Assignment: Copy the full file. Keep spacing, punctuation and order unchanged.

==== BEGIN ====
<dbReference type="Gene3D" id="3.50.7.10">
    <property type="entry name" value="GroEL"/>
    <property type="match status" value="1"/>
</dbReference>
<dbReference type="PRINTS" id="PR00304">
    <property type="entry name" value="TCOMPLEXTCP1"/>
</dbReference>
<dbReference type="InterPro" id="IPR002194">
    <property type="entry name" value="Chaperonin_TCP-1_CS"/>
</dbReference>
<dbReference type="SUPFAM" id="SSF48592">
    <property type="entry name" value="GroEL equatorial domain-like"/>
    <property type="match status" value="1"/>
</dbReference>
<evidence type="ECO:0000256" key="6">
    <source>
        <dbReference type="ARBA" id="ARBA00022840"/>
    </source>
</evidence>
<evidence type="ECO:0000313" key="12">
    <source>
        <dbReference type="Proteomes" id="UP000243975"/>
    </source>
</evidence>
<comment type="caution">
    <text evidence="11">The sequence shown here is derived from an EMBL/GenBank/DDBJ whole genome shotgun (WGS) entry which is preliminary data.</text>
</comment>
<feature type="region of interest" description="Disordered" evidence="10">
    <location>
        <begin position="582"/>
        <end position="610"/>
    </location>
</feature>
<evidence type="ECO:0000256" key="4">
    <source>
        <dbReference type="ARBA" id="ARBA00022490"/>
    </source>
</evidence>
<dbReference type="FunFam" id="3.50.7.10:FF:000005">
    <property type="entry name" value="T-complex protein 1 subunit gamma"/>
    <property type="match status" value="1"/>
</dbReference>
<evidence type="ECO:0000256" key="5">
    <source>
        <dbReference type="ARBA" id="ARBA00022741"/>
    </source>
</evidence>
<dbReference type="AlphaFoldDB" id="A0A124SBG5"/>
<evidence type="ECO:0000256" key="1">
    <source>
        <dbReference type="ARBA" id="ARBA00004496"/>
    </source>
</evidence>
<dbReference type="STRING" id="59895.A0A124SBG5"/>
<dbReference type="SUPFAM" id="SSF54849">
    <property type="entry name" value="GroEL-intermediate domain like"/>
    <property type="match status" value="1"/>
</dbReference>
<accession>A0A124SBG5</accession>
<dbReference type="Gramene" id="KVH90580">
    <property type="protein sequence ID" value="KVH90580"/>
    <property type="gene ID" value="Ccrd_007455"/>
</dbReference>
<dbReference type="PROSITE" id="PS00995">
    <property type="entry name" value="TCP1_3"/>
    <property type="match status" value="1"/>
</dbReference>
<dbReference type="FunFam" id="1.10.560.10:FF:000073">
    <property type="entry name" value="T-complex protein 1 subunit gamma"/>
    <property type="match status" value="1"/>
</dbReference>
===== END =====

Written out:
<dbReference type="Gene3D" id="3.50.7.10">
    <property type="entry name" value="GroEL"/>
    <property type="match status" value="1"/>
</dbReference>
<dbReference type="PRINTS" id="PR00304">
    <property type="entry name" value="TCOMPLEXTCP1"/>
</dbReference>
<dbReference type="InterPro" id="IPR002194">
    <property type="entry name" value="Chaperonin_TCP-1_CS"/>
</dbReference>
<dbReference type="SUPFAM" id="SSF48592">
    <property type="entry name" value="GroEL equatorial domain-like"/>
    <property type="match status" value="1"/>
</dbReference>
<evidence type="ECO:0000256" key="6">
    <source>
        <dbReference type="ARBA" id="ARBA00022840"/>
    </source>
</evidence>
<evidence type="ECO:0000313" key="12">
    <source>
        <dbReference type="Proteomes" id="UP000243975"/>
    </source>
</evidence>
<comment type="caution">
    <text evidence="11">The sequence shown here is derived from an EMBL/GenBank/DDBJ whole genome shotgun (WGS) entry which is preliminary data.</text>
</comment>
<feature type="region of interest" description="Disordered" evidence="10">
    <location>
        <begin position="582"/>
        <end position="610"/>
    </location>
</feature>
<evidence type="ECO:0000256" key="4">
    <source>
        <dbReference type="ARBA" id="ARBA00022490"/>
    </source>
</evidence>
<dbReference type="FunFam" id="3.50.7.10:FF:000005">
    <property type="entry name" value="T-complex protein 1 subunit gamma"/>
    <property type="match status" value="1"/>
</dbReference>
<evidence type="ECO:0000256" key="5">
    <source>
        <dbReference type="ARBA" id="ARBA00022741"/>
    </source>
</evidence>
<dbReference type="AlphaFoldDB" id="A0A124SBG5"/>
<evidence type="ECO:0000256" key="1">
    <source>
        <dbReference type="ARBA" id="ARBA00004496"/>
    </source>
</evidence>
<dbReference type="STRING" id="59895.A0A124SBG5"/>
<dbReference type="SUPFAM" id="SSF54849">
    <property type="entry name" value="GroEL-intermediate domain like"/>
    <property type="match status" value="1"/>
</dbReference>
<accession>A0A124SBG5</accession>
<dbReference type="Gramene" id="KVH90580">
    <property type="protein sequence ID" value="KVH90580"/>
    <property type="gene ID" value="Ccrd_007455"/>
</dbReference>
<dbReference type="PROSITE" id="PS00995">
    <property type="entry name" value="TCP1_3"/>
    <property type="match status" value="1"/>
</dbReference>
<dbReference type="FunFam" id="1.10.560.10:FF:000073">
    <property type="entry name" value="T-complex protein 1 subunit gamma"/>
    <property type="match status" value="1"/>
</dbReference>